Do you think the way you’ve handled HIV/AIDS on the show, and providing viewers the ability to connect with people living with HIV, will change the way the rest of the media thinks about HIV/AIDS?
For me, it’s this. When Anthony Zuiker goes down in the books as somebody in Hollywood that was a leader in the industry, I want people to look back and say, “You know what? He did it right.” What we did, the team and myself, was to construct a storyline to tell other producers in the business, “Here’s how you do this. Don’t just say ‘no’ to the topic of HIV because you can’t pull it off in the right way or because you think it’s too scary or it’s too dark or it’s too whatever.” If a producer or writer thinks they can’t work HIV into a show, I want CSI to serve as a model. You weave it in a way to where you take people on a journey, where they’re still satisfied with the journey as a CSI viewer, but you’re dealing with a social issue that’s very important and impactful for the greater good, and everybody wins. We have developed the blueprint for other shows to tackle these same kinds of issues, and shown how to utilize television to really get the word out. Which we should do, because we can reach more people faster than anybody.
Are you going to participate in the Forums?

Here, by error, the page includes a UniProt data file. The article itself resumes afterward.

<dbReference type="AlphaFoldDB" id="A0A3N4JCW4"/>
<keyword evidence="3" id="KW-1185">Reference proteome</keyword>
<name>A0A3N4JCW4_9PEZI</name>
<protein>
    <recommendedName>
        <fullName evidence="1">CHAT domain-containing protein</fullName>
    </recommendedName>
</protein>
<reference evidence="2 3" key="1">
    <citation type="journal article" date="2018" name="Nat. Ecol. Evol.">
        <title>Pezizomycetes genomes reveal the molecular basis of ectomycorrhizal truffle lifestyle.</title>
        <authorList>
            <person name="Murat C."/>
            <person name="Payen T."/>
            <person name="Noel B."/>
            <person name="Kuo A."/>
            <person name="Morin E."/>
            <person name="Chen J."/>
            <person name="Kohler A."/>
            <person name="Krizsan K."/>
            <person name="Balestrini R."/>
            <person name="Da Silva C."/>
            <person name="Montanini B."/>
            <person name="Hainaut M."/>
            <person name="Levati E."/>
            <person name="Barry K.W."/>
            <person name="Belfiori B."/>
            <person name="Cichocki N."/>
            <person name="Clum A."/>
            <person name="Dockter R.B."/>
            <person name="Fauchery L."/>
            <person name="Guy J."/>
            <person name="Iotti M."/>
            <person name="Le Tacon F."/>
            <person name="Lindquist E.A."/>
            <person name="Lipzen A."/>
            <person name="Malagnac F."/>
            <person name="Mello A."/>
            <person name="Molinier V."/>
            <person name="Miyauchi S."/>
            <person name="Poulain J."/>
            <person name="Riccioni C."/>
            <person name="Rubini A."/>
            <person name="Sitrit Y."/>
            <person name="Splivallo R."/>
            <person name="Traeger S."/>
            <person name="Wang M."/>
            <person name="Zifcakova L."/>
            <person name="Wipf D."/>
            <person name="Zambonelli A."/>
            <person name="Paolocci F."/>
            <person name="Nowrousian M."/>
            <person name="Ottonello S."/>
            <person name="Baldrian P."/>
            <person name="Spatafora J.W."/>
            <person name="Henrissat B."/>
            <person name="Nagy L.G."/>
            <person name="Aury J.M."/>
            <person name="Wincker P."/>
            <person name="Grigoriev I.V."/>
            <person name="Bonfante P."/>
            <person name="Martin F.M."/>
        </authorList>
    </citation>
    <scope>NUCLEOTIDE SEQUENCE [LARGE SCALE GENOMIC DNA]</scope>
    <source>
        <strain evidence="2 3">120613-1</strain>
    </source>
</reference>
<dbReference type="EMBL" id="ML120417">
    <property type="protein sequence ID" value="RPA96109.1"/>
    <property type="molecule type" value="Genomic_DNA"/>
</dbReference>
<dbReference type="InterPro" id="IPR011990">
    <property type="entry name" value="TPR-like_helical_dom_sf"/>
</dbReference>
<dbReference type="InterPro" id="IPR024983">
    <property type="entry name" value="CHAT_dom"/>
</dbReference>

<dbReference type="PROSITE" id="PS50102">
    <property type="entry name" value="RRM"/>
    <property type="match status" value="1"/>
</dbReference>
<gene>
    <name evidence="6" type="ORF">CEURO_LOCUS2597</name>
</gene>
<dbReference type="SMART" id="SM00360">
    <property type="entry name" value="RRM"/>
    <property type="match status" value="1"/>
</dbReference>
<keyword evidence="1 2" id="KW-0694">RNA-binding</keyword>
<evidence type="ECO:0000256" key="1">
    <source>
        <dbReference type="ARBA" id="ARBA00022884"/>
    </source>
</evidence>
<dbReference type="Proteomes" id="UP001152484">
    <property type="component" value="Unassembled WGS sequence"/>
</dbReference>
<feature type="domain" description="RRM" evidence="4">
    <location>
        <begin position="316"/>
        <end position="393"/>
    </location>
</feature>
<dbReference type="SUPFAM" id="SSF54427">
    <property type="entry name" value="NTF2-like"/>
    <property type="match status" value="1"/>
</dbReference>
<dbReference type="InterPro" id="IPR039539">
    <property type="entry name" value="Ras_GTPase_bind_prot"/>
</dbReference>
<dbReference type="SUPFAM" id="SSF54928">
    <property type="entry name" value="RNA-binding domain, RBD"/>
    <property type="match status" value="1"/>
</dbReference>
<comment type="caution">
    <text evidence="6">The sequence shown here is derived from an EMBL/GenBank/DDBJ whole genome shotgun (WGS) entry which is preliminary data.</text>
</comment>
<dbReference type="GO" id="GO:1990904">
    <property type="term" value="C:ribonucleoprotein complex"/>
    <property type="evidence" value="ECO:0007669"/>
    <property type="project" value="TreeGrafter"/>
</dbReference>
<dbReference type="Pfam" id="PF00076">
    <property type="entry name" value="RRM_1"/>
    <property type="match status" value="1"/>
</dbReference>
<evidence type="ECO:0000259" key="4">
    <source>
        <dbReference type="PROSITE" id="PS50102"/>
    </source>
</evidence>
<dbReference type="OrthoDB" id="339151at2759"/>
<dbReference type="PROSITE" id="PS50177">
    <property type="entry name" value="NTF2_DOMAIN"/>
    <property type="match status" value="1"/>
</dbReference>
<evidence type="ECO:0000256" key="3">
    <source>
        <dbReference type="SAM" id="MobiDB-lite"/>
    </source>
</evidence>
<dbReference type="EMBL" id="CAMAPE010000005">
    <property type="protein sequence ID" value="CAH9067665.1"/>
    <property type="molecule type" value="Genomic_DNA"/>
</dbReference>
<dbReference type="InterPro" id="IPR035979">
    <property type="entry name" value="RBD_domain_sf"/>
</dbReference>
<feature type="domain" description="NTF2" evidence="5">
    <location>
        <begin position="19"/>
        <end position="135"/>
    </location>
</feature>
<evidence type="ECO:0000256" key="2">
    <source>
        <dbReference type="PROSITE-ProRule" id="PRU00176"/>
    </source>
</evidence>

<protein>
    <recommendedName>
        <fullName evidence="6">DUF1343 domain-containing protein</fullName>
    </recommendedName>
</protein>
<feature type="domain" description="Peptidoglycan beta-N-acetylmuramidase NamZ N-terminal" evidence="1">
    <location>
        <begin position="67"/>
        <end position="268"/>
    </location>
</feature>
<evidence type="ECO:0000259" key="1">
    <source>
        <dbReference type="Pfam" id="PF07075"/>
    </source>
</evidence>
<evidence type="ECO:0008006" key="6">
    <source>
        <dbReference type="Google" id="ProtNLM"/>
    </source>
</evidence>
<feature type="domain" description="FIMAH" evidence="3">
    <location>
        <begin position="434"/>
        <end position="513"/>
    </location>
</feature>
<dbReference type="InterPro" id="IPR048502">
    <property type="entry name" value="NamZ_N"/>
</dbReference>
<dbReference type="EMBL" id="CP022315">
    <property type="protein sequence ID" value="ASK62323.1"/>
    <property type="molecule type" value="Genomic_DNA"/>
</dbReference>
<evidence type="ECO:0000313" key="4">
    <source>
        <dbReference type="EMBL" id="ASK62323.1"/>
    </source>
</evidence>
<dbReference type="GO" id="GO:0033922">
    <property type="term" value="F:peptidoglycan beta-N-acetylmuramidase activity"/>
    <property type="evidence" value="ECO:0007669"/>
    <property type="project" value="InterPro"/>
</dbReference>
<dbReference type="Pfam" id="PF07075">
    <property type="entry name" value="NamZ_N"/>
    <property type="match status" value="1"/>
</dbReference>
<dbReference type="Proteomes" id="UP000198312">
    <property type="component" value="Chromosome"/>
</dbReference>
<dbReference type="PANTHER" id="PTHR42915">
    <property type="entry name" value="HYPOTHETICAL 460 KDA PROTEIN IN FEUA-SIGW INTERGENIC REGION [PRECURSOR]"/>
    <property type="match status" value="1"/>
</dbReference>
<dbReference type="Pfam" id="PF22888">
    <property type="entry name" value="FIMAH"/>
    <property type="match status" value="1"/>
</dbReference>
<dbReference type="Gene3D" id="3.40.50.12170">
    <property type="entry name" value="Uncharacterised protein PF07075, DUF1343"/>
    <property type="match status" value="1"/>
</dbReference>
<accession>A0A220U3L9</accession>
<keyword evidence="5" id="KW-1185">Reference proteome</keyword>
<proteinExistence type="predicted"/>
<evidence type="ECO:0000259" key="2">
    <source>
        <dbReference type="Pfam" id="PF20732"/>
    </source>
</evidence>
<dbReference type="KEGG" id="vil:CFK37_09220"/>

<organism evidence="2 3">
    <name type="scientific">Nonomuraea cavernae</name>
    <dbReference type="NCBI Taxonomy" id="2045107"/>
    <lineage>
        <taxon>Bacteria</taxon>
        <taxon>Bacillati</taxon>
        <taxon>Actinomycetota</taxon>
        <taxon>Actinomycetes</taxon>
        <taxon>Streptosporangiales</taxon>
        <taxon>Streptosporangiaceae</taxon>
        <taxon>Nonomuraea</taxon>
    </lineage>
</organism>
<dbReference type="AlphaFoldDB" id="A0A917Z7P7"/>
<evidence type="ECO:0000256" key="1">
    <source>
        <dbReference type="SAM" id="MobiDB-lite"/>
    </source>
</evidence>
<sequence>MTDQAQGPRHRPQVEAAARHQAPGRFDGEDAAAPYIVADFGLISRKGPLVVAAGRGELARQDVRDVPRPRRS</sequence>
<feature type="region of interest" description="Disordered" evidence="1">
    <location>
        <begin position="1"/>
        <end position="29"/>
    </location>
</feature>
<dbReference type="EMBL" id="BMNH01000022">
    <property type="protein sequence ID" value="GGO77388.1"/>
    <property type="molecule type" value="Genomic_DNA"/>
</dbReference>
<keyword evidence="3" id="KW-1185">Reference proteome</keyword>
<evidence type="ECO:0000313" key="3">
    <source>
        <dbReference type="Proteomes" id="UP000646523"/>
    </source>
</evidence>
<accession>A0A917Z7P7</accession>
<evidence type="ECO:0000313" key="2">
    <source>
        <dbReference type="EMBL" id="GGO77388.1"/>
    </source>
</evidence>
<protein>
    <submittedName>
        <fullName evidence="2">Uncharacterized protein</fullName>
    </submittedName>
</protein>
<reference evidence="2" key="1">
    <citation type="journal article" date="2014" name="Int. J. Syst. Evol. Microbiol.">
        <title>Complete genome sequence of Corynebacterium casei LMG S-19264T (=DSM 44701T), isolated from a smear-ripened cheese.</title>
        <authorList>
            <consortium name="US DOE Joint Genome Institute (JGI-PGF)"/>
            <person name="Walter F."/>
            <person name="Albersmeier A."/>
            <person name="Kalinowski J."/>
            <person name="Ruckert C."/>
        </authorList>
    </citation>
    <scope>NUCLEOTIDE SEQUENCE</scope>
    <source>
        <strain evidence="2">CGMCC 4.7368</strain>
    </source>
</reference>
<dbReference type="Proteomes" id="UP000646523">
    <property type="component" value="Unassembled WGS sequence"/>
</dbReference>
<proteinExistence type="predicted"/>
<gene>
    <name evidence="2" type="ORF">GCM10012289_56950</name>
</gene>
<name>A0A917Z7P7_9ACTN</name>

I will be reading every excerpt that’s typed up, and I guess, I haven’t heard yet, but I guess they’re going to incorporate me somewhat. So it could be fun.
What will you do with the content of the Forums?
I think about me publishing those and putting that on the marketplace and having the proceeds go back to a non-profit AIDS organization. Perhaps we can package these stories, sell them and have the proceeds go to Kaiser. It would be so cool, right? Like the day we made history. BOOM. And all of a sudden we’d be selling this book of stories of people living with HIV, with all the profits going to the foundation. That would be so cool. It also might make for a powerful forward written by myself. One that really takes a hardline stance on where we’re at in terms of the AIDS epidemic, and what we’re doing. Maybe we’ll get some results.
Are you happy with the experience of integrating HIV into the "Story for Stella"?
Television is an important platform to not only entertain people and make them forget about life for a while, but also a platform to remind them of the sanctity of life for a while. And in this particular arc we’ve done for CSI: NY, we’ve done a bit of both. We’ve entertained you, we’ve taken you for a journey, but we’re also reminding you of issues that are really important. I feel this is my opportunity to step in and say, “This is how we address critical social issues in the media the right way.” We do this purely out of passion for humanity around the world. There’s no extra profit for us to do this storyline. It may get us a couple of extra viewers here and there they will be insignificant relative to the millions that we attract every week. We care. That’s why we do this.